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Is there a colored putty that dries to a hard sandable state?

5233 Views 10 Replies 9 Participants Last post by  gfadvm
Is there a wood filler/putty that either comes in ebony or that I can color to ebony that dries to a hard state that can be sanded? The stuff my local store sells is still quite soft and crumbly after days of drying.

If necessary I'd be willing to make my own if someone has a recipe.
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Is epoxy sandable/scrapable, so that you can level out the high spots and end up with a look that is not noticeably different from the surrounding wood? I have used clear epoxy before as a gap fill under a clear poly finish and was not thrilled with the result.
You can get black fresco colors (painting pigments). I
get them from Woodworkers Supply but art supply
places sell it too.

Here's an ebay seller with something like what I have:

The pigments are a fine powder and they dissolve in
water and other solvents so they can be used to make
aniline dyes.

They can also be mixed in with dry fillers like Durham's
rock hard water putty. If you try to mix pigments into
a premixed putty, the putty may get crumbly as the
pigments absorb the water and that can make it
hard to work with.

The trick, I think, to getting an exact result is to measure
precisely. You'll need a little scale to mix a given amount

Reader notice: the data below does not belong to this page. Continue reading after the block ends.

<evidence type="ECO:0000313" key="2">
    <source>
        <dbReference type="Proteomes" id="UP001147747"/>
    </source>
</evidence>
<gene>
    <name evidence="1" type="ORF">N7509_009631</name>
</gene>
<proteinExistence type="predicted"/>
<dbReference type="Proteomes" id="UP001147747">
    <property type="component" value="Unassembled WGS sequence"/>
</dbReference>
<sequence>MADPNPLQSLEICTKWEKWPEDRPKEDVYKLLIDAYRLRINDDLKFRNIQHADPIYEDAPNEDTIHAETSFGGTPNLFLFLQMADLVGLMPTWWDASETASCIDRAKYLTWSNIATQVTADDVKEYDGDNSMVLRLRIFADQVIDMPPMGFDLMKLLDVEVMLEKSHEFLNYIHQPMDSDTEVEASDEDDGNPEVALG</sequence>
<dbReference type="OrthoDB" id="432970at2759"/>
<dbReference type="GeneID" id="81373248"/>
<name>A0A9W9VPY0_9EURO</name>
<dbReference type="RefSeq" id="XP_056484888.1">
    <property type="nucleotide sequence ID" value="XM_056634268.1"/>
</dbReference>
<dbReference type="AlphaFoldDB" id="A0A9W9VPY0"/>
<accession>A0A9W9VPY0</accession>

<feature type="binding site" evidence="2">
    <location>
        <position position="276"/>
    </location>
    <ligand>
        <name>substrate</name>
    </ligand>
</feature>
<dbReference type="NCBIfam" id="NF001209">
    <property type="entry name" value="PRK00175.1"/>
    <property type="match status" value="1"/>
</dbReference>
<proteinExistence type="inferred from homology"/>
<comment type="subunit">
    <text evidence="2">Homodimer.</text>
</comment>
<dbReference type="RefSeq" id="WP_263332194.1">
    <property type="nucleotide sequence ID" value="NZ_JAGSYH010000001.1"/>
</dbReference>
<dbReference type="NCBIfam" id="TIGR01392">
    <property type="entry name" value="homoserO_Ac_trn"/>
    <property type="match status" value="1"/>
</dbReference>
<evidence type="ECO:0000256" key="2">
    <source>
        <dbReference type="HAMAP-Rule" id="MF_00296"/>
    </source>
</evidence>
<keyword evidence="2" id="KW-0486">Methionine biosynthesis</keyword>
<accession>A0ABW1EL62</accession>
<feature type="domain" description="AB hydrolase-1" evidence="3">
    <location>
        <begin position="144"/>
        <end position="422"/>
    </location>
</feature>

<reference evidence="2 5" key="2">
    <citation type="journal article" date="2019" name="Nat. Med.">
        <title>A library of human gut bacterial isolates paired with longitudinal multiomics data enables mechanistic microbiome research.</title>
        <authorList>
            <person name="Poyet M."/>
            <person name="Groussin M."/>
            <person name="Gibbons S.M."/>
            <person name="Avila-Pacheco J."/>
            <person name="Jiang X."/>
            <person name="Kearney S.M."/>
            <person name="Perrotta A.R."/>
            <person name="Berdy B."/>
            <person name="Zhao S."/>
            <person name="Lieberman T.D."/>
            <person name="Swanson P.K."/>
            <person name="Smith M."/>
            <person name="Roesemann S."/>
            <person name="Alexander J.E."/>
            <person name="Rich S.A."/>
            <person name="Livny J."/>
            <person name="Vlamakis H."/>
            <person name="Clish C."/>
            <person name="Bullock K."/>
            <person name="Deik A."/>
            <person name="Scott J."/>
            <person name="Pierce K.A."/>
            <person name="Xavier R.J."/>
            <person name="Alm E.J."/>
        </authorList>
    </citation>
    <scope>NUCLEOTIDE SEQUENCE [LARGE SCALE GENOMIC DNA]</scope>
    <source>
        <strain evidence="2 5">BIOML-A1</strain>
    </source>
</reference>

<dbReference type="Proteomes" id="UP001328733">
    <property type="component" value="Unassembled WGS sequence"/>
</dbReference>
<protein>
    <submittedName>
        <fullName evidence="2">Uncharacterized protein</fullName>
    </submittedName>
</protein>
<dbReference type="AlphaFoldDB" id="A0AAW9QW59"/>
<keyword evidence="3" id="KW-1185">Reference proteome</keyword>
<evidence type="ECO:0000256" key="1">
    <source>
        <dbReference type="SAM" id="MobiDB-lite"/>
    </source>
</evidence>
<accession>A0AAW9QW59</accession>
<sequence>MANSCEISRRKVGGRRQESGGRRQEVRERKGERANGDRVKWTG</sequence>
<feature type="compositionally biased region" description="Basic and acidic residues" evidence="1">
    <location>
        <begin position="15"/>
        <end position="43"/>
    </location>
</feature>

of putty powder with a given amount of pigment.

The downside of Durham's is it "kicks off" like plaster
and dries fast so you have to use it. Making little packets
would be a solution so you're not blowing through more
costly artists pigments than necessary.

Durham's is real cheap. I use a spray bottle to squirt
water into a heap of putty powder in a shallow, round
tupperware container which, lacking corners, makes
it easier to work the water and the power into
a uniform paste.
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In my experience, epoxy is a great, strong filler, but will require multiple applications as it sinks into the area being filled. It also effects the surrounding area's ability to absorb stains and other finishes due to its sealing nature. If I'm trying to fill nail holes or something similar, I usually use Elmer's wood filler and give it plenty of time to dry before moving onto the next step. Sometime additional application are required, but it's worth it as it seems to take stain and other finishes well, making the repair virtually invisible with enough patience during the application process.
The best filler I have found so far is Timbermate. You can get a number of colors, but it stains well also.
"Is epoxy sandable/scrapable, so that you can level out the high spots and end up with a look that is not noticeably different from the surrounding wood?"
Yes, just hit it before it fully cures. When it's still a bit rubbery, it is easily scraped or pared with a chisel. It routs nicely too.
Harvey - I am assuming that you are using the filler as some kind of Inlay and not just filling voids?

Honestly bondo is a great filler, sands flat, and can be tinted with powdered frescoe colors.

Challenge is that the sanded color looks different than the "cured" color.

Epoxy is likely the way to go. Just get a better long cure epoxy from System Three, or West Systems.

Don't use the 5 minute stuff in syringes, it often cures a little funky for sanding well - results will vary, but 30 minute epoxy will allow bubbles to go away, and cure hard and sandable.
Another Timbermate fan here. It is water soluble so use water soluble dye. It comes in a lot of colors to match various woods but don't know if ebony is an option.
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